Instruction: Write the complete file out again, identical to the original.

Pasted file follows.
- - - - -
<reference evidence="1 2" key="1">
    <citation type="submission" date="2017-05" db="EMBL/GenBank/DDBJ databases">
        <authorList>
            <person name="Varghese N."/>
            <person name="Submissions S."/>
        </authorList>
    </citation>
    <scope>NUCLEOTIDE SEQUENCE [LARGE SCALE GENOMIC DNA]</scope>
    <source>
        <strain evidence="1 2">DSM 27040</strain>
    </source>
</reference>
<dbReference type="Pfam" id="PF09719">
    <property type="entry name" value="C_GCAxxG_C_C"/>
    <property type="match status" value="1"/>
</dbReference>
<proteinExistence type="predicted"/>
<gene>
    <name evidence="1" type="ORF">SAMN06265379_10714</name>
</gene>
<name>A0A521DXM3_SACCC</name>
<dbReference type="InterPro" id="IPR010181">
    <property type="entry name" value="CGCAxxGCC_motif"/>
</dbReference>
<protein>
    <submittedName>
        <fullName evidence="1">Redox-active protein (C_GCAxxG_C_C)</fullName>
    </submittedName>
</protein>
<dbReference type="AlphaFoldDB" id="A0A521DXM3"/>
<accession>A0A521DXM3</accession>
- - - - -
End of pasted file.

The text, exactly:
<reference evidence="1 2" key="1">
    <citation type="submission" date="2017-05" db="EMBL/GenBank/DDBJ databases">
        <authorList>
            <person name="Varghese N."/>
            <person name="Submissions S."/>
        </authorList>
    </citation>
    <scope>NUCLEOTIDE SEQUENCE [LARGE SCALE GENOMIC DNA]</scope>
    <source>
        <strain evidence="1 2">DSM 27040</strain>
    </source>
</reference>
<dbReference type="Pfam" id="PF09719">
    <property type="entry name" value="C_GCAxxG_C_C"/>
    <property type="match status" value="1"/>
</dbReference>
<proteinExistence type="predicted"/>
<gene>
    <name evidence="1" type="ORF">SAMN06265379_10714</name>
</gene>
<name>A0A521DXM3_SACCC</name>
<dbReference type="InterPro" id="IPR010181">
    <property type="entry name" value="CGCAxxGCC_motif"/>
</dbReference>
<protein>
    <submittedName>
        <fullName evidence="1">Redox-active protein (C_GCAxxG_C_C)</fullName>
    </submittedName>
</protein>
<dbReference type="AlphaFoldDB" id="A0A521DXM3"/>
<accession>A0A521DXM3</accession>